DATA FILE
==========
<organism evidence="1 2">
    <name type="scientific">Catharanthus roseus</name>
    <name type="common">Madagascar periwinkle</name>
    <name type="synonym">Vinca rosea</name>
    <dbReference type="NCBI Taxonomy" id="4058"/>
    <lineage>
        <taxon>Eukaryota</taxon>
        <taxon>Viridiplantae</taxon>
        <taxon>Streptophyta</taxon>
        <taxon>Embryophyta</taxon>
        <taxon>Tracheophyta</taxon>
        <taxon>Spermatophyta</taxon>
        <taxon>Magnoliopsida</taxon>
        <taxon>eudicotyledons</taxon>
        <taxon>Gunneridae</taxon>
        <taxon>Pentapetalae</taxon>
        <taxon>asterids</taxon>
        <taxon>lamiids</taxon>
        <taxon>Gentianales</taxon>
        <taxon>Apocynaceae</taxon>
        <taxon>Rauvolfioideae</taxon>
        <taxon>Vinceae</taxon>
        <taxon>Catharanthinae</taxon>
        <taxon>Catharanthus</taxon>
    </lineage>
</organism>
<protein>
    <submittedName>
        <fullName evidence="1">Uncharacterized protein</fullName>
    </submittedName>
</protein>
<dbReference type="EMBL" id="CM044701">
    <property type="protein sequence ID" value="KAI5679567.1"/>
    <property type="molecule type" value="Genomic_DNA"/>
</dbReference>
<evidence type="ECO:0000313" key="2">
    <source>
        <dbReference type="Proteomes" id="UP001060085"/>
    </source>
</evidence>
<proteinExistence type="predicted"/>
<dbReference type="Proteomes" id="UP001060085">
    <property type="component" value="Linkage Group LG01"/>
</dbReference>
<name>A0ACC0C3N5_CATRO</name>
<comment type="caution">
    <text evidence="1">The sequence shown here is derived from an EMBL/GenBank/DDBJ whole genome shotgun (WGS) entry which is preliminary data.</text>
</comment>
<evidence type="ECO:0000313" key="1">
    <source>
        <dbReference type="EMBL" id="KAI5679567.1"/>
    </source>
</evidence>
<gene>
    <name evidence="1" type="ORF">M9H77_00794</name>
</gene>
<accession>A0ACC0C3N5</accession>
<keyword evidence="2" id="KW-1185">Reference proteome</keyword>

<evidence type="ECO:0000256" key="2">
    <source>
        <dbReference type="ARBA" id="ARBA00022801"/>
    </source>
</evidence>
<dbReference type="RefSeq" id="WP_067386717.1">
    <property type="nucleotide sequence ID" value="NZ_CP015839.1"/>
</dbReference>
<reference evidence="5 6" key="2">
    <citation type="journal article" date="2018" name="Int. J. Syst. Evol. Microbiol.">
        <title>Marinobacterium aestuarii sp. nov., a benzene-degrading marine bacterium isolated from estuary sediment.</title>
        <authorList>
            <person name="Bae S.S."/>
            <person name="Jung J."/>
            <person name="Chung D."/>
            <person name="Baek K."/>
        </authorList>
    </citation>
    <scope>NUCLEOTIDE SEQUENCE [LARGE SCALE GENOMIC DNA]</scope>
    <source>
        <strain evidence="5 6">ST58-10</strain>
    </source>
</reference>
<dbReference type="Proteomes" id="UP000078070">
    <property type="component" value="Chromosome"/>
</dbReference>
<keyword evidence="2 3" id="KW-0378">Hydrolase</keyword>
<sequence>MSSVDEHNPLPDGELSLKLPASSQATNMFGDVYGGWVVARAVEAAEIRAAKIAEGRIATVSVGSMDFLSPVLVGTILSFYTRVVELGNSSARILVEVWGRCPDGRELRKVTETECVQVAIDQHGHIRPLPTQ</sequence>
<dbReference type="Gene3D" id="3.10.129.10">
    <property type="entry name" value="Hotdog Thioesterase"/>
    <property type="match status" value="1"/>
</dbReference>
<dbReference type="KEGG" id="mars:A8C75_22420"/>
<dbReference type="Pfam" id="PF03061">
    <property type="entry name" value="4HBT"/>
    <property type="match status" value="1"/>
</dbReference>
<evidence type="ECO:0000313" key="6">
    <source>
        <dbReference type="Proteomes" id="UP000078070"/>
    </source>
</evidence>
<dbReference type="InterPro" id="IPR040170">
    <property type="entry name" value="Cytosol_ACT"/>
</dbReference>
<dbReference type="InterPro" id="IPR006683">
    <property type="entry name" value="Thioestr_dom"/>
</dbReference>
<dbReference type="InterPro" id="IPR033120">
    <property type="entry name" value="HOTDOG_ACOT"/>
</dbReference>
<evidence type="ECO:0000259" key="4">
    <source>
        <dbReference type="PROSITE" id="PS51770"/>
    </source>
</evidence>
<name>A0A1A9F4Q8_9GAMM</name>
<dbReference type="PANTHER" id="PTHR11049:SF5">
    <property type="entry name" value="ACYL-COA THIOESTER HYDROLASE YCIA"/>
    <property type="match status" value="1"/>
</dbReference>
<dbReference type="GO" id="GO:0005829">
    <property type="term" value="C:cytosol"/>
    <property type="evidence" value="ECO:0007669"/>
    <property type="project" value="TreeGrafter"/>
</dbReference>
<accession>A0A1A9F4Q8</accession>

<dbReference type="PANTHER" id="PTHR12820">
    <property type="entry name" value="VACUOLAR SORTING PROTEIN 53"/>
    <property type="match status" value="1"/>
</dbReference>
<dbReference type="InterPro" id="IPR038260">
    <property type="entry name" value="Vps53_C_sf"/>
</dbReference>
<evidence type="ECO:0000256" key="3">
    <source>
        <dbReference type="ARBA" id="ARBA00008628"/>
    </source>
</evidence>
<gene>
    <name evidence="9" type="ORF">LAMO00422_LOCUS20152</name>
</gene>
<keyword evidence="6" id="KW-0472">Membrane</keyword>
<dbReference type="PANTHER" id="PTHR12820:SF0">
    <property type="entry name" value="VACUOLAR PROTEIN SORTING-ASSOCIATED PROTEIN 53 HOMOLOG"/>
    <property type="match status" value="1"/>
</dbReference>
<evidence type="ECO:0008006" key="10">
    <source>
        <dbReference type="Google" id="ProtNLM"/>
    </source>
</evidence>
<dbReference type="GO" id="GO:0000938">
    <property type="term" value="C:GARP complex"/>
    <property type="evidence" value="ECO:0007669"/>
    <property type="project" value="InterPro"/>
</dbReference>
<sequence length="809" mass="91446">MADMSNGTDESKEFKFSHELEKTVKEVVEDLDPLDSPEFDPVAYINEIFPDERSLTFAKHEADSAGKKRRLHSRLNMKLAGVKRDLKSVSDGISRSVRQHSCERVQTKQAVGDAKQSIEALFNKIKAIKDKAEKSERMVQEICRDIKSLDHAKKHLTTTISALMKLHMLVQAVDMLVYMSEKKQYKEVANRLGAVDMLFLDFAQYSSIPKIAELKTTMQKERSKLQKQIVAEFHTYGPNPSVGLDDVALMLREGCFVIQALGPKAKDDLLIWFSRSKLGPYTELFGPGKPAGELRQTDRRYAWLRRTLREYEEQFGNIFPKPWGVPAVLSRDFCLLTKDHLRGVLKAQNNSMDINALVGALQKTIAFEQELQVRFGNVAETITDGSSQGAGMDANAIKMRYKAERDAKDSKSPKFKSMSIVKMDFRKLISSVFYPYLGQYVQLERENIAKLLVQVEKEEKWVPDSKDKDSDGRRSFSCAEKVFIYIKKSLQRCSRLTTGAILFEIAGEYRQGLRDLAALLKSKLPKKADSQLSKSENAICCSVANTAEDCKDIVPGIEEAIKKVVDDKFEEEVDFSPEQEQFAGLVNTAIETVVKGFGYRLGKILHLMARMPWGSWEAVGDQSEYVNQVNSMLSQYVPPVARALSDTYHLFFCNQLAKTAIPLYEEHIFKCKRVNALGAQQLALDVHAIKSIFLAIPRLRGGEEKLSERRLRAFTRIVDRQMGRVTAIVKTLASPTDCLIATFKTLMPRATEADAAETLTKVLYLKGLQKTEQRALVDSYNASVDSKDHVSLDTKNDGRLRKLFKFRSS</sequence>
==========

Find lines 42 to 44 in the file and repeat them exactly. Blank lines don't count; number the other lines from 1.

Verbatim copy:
<dbReference type="Proteomes" id="UP001060085">
    <property type="component" value="Linkage Group LG01"/>
</dbReference>